Bird life A small izard The colours change gradually The colours change gradually The colours change gradually

I made sure I was on time next morning for Kings Canyon. Its 300k one way, so we left around 4:00am with a full cooked breakfast almost 3 hours later. Again there were 2 different walks, one along the summit and a shorter one up the canyon. Again the longer one was considered difficult but I wanted to see the canyon from the top. There was an alternative though, do the shorter walk followed by a helicopter ride. The helicopter ride was fabulous, definitely the highlight of my trip.

George Gill Range from afar The end of Kings Canyon from the ground Kings Canyon from the air Part of the George Gill Range

The main reason for the choice of date for coming to Australia was the 50th Reunion of the girls who left Canterbury Girls High School in 1964. These reunions are held every year but this was the first one I had any hope of attending. It was fantastic to meet some of my old school pals. That is after I recognised them! Initially I had trouble putting names to faces. There was a slide show of photos from our school days showing continuously. I was even in some of them. The reunion was lovely.

Jim,Jay and myself traveled through North West India together in April 2008 and have kept in touch since. Jim lives with his partner Vicki up near Byron Bay. I took this opportunity to visit them. The 12 hour train trip was as expected. The train only goes to Casino, then the last bit to Clunes is on a coach. Since Clunes was specifically named as a destination I didn't worry about making sure the driver knew I wanted to get off at Clunes. He had a list anyway. Unfortunately the clock in the bus showed Queensland time which is an hour earlier than NSW due to daylight savings. I thought I had another hour to go when the bus arrived at Byron Bay. The driver knew something had gone wrong though. He had to turn around and drive back 20 minutes to Clunes to drop me off. Oh well I made it eventually.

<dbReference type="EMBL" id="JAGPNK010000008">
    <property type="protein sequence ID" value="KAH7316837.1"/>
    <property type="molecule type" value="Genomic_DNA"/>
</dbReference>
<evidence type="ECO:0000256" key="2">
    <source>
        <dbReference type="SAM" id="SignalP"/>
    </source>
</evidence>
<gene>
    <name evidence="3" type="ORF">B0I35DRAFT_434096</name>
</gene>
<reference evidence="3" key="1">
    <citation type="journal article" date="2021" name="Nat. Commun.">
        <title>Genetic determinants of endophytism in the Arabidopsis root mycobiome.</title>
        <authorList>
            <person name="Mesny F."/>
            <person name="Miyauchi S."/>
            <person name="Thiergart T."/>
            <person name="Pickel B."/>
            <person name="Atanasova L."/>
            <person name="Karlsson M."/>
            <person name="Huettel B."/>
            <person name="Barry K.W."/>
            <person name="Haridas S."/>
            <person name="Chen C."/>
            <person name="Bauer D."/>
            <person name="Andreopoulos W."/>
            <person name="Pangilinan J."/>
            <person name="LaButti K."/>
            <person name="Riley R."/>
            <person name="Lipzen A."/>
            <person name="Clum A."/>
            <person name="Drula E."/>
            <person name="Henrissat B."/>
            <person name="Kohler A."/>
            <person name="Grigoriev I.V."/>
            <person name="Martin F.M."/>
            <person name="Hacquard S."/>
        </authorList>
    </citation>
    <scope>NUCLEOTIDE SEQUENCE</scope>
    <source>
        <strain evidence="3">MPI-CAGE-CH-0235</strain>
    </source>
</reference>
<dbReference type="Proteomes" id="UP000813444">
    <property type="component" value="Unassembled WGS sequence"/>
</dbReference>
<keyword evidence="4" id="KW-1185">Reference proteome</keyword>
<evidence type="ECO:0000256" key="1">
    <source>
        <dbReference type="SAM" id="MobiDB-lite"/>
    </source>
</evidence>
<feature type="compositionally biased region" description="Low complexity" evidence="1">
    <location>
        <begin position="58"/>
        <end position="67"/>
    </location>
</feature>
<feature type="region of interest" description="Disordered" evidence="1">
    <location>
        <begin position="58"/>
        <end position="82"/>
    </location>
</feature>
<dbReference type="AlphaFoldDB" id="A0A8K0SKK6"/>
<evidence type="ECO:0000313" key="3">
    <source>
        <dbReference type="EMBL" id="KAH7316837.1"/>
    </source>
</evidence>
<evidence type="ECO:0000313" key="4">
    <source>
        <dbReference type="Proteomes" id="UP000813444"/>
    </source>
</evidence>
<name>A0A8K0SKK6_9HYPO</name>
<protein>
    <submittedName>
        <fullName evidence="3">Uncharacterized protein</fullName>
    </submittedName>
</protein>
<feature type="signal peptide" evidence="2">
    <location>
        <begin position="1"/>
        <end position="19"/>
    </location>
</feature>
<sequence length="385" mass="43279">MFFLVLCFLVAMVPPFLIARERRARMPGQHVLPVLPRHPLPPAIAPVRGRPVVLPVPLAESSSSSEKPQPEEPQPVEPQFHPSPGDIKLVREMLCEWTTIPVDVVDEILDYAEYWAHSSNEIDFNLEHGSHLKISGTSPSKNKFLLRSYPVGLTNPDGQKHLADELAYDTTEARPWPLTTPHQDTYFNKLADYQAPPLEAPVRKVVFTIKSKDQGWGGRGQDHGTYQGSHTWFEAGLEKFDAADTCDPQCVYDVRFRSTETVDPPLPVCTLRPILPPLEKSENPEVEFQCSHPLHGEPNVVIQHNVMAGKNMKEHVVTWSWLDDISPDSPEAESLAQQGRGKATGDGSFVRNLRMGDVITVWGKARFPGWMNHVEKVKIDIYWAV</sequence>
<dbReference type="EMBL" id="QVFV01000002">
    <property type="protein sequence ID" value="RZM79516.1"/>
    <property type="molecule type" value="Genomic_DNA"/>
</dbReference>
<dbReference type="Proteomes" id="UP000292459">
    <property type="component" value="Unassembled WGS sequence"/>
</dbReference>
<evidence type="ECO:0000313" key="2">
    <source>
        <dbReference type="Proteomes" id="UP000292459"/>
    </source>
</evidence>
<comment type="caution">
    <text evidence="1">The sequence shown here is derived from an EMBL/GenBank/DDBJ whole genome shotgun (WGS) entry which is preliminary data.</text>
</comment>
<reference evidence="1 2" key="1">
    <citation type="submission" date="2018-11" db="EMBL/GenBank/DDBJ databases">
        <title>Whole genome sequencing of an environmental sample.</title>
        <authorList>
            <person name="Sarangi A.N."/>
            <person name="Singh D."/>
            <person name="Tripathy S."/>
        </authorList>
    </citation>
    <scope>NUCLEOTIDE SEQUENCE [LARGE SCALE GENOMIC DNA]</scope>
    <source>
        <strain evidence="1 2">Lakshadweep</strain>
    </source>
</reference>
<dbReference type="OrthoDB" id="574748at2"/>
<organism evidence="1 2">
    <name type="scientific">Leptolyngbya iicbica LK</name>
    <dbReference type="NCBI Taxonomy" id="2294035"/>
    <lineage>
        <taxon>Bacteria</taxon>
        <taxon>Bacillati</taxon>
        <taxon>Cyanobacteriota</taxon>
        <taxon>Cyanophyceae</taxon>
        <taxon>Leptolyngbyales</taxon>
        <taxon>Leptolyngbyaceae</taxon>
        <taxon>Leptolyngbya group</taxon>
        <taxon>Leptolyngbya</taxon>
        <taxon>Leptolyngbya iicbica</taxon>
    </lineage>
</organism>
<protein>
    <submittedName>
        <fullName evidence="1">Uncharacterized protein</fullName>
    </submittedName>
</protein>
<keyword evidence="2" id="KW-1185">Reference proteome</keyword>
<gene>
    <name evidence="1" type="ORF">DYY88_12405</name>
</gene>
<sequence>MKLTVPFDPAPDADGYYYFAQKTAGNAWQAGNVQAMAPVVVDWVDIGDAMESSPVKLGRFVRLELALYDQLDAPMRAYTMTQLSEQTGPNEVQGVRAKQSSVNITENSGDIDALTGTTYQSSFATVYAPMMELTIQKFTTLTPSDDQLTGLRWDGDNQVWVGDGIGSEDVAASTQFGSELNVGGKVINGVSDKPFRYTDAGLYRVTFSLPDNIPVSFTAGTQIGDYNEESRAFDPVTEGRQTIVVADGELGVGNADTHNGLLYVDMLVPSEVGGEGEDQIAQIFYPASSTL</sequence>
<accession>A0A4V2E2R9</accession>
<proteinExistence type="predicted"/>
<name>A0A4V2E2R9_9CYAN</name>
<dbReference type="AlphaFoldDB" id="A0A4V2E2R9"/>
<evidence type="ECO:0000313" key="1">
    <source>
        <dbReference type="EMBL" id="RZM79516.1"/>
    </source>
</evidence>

Jim has about 7 acres which he is rehabilitating back into the original rain forest. The whole area had been logged in the previous century. The rain forest had very few Eucalyptus trees but many other Oz trees. The rehabilitation is coming along slowly. Some of the trees have reseeded already.

Myself, Jim and Vicki

The next morning Jim took me on a trip around the area. We went through Dunoon the macadamia capital of Australia, stopped off at Minyon Falls and then onto Nimbin, the hippie town. The scenery is lovely, green hills and valleys with pastures and cows. There are quite a few trees other than eucalyptus. Marihuana is illegal in Oz but is sold openly in Numbin. The shops all promote the hippie image. Interesting place. Minyon Falls was dry so there was no water falling but it was peaceful with birds calling. Great atmosphere. A visit to the most easterly point of mainland Australia was mandatory.

It was time to leave. Carol was back into her normal activities and I could not help with the sorting out that still needed to be done. Besides Pieter was missing me in SA.

Celebrating a life well lived, my sister Carol Celebrating a life well lived, Bruce's brothers, Ken and Malcolm Celebrating a life well lived, Bruce's mother and sister, Rosiland Celebrating a life well lived, Craig, Carol and Bruce's son

Sunday 9 November to Wednesday 10 December 2014, Johannesburg

Another uneMy familyventful flight where I slept as much as possible. Pieter, Pieter Frank and David all came to the airport to fetch me. Hugs all round. I do love my family.

The month was spent sorting out a tooth that was giving trouble. Unfortunately I have so many fillings that decay does not show up on the x-rays. Also unfortunately when the crown was being put it I discovered in an extremely painful way that it was the wrong tooth! The next tooth back was the problem. This is loose but I can live with it for a while. It will have to be removed eventually and either replaced with an implant or left alone which will leave very little chewing ability on that side. Next time.

I bought a new PC one which can also be used as a tablet. This was followed by the usual hassle of reloading all my software. Pieter had just bought a new Apple as well. All in all it was an expensive stay.